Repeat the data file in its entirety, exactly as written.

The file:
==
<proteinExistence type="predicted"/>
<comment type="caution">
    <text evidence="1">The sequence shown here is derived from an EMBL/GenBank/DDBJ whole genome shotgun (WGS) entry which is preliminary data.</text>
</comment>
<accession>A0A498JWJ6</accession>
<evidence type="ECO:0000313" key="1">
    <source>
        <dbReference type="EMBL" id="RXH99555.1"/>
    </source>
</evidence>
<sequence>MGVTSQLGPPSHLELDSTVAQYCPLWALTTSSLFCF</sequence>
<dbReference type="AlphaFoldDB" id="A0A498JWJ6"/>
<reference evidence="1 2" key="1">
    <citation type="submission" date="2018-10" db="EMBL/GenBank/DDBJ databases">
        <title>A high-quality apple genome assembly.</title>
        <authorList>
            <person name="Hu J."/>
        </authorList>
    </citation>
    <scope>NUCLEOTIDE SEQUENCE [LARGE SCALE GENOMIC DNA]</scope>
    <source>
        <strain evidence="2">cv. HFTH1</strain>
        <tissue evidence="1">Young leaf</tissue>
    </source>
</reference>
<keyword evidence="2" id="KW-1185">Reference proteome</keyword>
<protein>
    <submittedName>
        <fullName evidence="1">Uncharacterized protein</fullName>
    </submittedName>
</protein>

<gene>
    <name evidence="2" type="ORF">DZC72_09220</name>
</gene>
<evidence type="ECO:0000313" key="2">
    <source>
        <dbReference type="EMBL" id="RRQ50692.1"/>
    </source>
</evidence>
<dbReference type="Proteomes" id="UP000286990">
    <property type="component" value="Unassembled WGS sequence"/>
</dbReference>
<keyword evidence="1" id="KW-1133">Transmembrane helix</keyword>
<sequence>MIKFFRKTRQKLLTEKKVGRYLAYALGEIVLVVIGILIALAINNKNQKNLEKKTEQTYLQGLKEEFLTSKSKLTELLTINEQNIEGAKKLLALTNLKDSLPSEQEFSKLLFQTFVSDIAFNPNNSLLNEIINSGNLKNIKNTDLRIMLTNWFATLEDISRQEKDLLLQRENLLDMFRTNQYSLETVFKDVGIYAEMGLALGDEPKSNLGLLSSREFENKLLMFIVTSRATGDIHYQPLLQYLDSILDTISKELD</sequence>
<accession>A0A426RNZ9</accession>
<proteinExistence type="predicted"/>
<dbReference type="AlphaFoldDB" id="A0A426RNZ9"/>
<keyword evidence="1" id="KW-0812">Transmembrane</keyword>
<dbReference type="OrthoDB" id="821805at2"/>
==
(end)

<proteinExistence type="predicted"/>
<comment type="caution">
    <text evidence="1">The sequence shown here is derived from an EMBL/GenBank/DDBJ whole genome shotgun (WGS) entry which is preliminary data.</text>
</comment>
<accession>A0A498JWJ6</accession>
<evidence type="ECO:0000313" key="1">
    <source>
        <dbReference type="EMBL" id="RXH99555.1"/>
    </source>
</evidence>
<sequence>MGVTSQLGPPSHLELDSTVAQYCPLWALTTSSLFCF</sequence>
<dbReference type="AlphaFoldDB" id="A0A498JWJ6"/>
<reference evidence="1 2" key="1">
    <citation type="submission" date="2018-10" db="EMBL/GenBank/DDBJ databases">
        <title>A high-quality apple genome assembly.</title>
        <authorList>
            <person name="Hu J."/>
        </authorList>
    </citation>
    <scope>NUCLEOTIDE SEQUENCE [LARGE SCALE GENOMIC DNA]</scope>
    <source>
        <strain evidence="2">cv. HFTH1</strain>
        <tissue evidence="1">Young leaf</tissue>
    </source>
</reference>
<keyword evidence="2" id="KW-1185">Reference proteome</keyword>
<protein>
    <submittedName>
        <fullName evidence="1">Uncharacterized protein</fullName>
    </submittedName>
</protein>

<gene>
    <name evidence="2" type="ORF">DZC72_09220</name>
</gene>
<evidence type="ECO:0000313" key="2">
    <source>
        <dbReference type="EMBL" id="RRQ50692.1"/>
    </source>
</evidence>
<dbReference type="Proteomes" id="UP000286990">
    <property type="component" value="Unassembled WGS sequence"/>
</dbReference>
<keyword evidence="1" id="KW-1133">Transmembrane helix</keyword>
<sequence>MIKFFRKTRQKLLTEKKVGRYLAYALGEIVLVVIGILIALAINNKNQKNLEKKTEQTYLQGLKEEFLTSKSKLTELLTINEQNIEGAKKLLALTNLKDSLPSEQEFSKLLFQTFVSDIAFNPNNSLLNEIINSGNLKNIKNTDLRIMLTNWFATLEDISRQEKDLLLQRENLLDMFRTNQYSLETVFKDVGIYAEMGLALGDEPKSNLGLLSSREFENKLLMFIVTSRATGDIHYQPLLQYLDSILDTISKELD</sequence>
<accession>A0A426RNZ9</accession>
<proteinExistence type="predicted"/>
<dbReference type="AlphaFoldDB" id="A0A426RNZ9"/>
<keyword evidence="1" id="KW-0812">Transmembrane</keyword>
<dbReference type="OrthoDB" id="821805at2"/>